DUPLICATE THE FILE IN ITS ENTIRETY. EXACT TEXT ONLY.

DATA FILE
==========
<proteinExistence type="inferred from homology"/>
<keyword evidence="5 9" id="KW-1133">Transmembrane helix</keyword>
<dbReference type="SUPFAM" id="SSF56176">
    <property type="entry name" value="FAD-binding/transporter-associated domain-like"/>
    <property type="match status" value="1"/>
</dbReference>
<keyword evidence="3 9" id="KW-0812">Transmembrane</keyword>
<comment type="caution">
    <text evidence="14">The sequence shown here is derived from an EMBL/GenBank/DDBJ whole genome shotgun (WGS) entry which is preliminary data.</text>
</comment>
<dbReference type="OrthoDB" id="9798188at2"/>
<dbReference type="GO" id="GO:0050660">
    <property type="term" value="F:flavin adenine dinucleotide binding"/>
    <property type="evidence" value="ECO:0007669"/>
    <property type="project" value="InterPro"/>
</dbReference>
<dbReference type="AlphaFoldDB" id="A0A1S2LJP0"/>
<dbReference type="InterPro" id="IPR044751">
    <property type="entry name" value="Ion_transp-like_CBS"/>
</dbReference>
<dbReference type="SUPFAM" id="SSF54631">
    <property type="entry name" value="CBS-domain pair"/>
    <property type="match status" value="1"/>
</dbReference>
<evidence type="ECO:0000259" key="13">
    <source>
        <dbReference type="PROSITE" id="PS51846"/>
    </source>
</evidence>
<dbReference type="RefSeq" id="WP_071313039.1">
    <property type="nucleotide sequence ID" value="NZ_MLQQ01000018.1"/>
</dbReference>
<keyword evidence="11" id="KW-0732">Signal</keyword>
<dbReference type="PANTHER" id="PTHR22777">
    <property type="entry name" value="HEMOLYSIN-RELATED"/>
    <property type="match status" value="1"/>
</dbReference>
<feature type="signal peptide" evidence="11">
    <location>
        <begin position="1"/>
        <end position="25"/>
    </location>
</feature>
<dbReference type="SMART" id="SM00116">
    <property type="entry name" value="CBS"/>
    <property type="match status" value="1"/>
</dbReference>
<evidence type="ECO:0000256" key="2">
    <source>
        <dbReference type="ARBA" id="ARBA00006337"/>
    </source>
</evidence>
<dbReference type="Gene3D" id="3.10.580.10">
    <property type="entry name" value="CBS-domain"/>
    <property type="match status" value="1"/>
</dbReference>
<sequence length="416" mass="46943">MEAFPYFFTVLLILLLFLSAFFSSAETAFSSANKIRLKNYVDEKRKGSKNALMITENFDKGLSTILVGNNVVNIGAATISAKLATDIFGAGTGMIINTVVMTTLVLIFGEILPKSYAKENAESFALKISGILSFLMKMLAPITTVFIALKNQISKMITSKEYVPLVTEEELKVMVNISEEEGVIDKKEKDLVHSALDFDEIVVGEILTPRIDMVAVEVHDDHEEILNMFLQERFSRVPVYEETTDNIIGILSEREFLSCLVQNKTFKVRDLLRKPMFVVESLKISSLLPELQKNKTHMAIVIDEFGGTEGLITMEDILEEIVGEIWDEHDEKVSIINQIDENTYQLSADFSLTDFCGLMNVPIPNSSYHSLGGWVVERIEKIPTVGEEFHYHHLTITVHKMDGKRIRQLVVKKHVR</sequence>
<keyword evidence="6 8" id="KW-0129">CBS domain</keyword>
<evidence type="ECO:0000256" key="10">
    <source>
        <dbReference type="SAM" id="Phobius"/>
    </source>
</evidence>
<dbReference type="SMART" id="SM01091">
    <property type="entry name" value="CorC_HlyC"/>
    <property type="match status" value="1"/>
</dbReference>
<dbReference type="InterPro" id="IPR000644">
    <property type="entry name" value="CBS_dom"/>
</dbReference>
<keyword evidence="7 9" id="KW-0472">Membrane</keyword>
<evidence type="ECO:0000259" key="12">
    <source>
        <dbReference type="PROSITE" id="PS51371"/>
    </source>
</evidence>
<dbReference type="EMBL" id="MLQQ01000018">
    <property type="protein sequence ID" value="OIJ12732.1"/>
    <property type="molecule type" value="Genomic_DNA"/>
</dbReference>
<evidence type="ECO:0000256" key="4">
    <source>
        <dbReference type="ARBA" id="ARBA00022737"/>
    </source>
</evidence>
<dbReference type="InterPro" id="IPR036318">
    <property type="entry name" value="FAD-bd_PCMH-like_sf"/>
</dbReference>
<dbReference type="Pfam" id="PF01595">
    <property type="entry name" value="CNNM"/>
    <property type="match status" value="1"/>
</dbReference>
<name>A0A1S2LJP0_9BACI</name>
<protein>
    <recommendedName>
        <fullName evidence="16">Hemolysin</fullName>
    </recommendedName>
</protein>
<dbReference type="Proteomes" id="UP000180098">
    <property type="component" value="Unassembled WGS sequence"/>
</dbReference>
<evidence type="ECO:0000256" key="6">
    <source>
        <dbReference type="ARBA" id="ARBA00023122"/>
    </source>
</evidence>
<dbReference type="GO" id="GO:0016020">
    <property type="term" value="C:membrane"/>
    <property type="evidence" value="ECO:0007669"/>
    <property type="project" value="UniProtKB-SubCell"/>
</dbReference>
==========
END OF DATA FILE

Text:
<proteinExistence type="inferred from homology"/>
<keyword evidence="5 9" id="KW-1133">Transmembrane helix</keyword>
<dbReference type="SUPFAM" id="SSF56176">
    <property type="entry name" value="FAD-binding/transporter-associated domain-like"/>
    <property type="match status" value="1"/>
</dbReference>
<keyword evidence="3 9" id="KW-0812">Transmembrane</keyword>
<comment type="caution">
    <text evidence="14">The sequence shown here is derived from an EMBL/GenBank/DDBJ whole genome shotgun (WGS) entry which is preliminary data.</text>
</comment>
<dbReference type="OrthoDB" id="9798188at2"/>
<dbReference type="GO" id="GO:0050660">
    <property type="term" value="F:flavin adenine dinucleotide binding"/>
    <property type="evidence" value="ECO:0007669"/>
    <property type="project" value="InterPro"/>
</dbReference>
<dbReference type="AlphaFoldDB" id="A0A1S2LJP0"/>
<dbReference type="InterPro" id="IPR044751">
    <property type="entry name" value="Ion_transp-like_CBS"/>
</dbReference>
<dbReference type="SUPFAM" id="SSF54631">
    <property type="entry name" value="CBS-domain pair"/>
    <property type="match status" value="1"/>
</dbReference>
<evidence type="ECO:0000259" key="13">
    <source>
        <dbReference type="PROSITE" id="PS51846"/>
    </source>
</evidence>
<dbReference type="RefSeq" id="WP_071313039.1">
    <property type="nucleotide sequence ID" value="NZ_MLQQ01000018.1"/>
</dbReference>
<keyword evidence="11" id="KW-0732">Signal</keyword>
<dbReference type="PANTHER" id="PTHR22777">
    <property type="entry name" value="HEMOLYSIN-RELATED"/>
    <property type="match status" value="1"/>
</dbReference>
<feature type="signal peptide" evidence="11">
    <location>
        <begin position="1"/>
        <end position="25"/>
    </location>
</feature>
<dbReference type="SMART" id="SM00116">
    <property type="entry name" value="CBS"/>
    <property type="match status" value="1"/>
</dbReference>
<evidence type="ECO:0000256" key="2">
    <source>
        <dbReference type="ARBA" id="ARBA00006337"/>
    </source>
</evidence>
<dbReference type="Gene3D" id="3.10.580.10">
    <property type="entry name" value="CBS-domain"/>
    <property type="match status" value="1"/>
</dbReference>
<sequence length="416" mass="46943">MEAFPYFFTVLLILLLFLSAFFSSAETAFSSANKIRLKNYVDEKRKGSKNALMITENFDKGLSTILVGNNVVNIGAATISAKLATDIFGAGTGMIINTVVMTTLVLIFGEILPKSYAKENAESFALKISGILSFLMKMLAPITTVFIALKNQISKMITSKEYVPLVTEEELKVMVNISEEEGVIDKKEKDLVHSALDFDEIVVGEILTPRIDMVAVEVHDDHEEILNMFLQERFSRVPVYEETTDNIIGILSEREFLSCLVQNKTFKVRDLLRKPMFVVESLKISSLLPELQKNKTHMAIVIDEFGGTEGLITMEDILEEIVGEIWDEHDEKVSIINQIDENTYQLSADFSLTDFCGLMNVPIPNSSYHSLGGWVVERIEKIPTVGEEFHYHHLTITVHKMDGKRIRQLVVKKHVR</sequence>
<keyword evidence="6 8" id="KW-0129">CBS domain</keyword>
<evidence type="ECO:0000256" key="10">
    <source>
        <dbReference type="SAM" id="Phobius"/>
    </source>
</evidence>
<dbReference type="SMART" id="SM01091">
    <property type="entry name" value="CorC_HlyC"/>
    <property type="match status" value="1"/>
</dbReference>
<dbReference type="InterPro" id="IPR000644">
    <property type="entry name" value="CBS_dom"/>
</dbReference>
<keyword evidence="7 9" id="KW-0472">Membrane</keyword>
<evidence type="ECO:0000259" key="12">
    <source>
        <dbReference type="PROSITE" id="PS51371"/>
    </source>
</evidence>
<dbReference type="EMBL" id="MLQQ01000018">
    <property type="protein sequence ID" value="OIJ12732.1"/>
    <property type="molecule type" value="Genomic_DNA"/>
</dbReference>
<evidence type="ECO:0000256" key="4">
    <source>
        <dbReference type="ARBA" id="ARBA00022737"/>
    </source>
</evidence>
<dbReference type="InterPro" id="IPR036318">
    <property type="entry name" value="FAD-bd_PCMH-like_sf"/>
</dbReference>
<dbReference type="Pfam" id="PF01595">
    <property type="entry name" value="CNNM"/>
    <property type="match status" value="1"/>
</dbReference>
<name>A0A1S2LJP0_9BACI</name>
<protein>
    <recommendedName>
        <fullName evidence="16">Hemolysin</fullName>
    </recommendedName>
</protein>
<dbReference type="Proteomes" id="UP000180098">
    <property type="component" value="Unassembled WGS sequence"/>
</dbReference>
<evidence type="ECO:0000256" key="6">
    <source>
        <dbReference type="ARBA" id="ARBA00023122"/>
    </source>
</evidence>
<dbReference type="GO" id="GO:0016020">
    <property type="term" value="C:membrane"/>
    <property type="evidence" value="ECO:0007669"/>
    <property type="project" value="UniProtKB-SubCell"/>
</dbReference>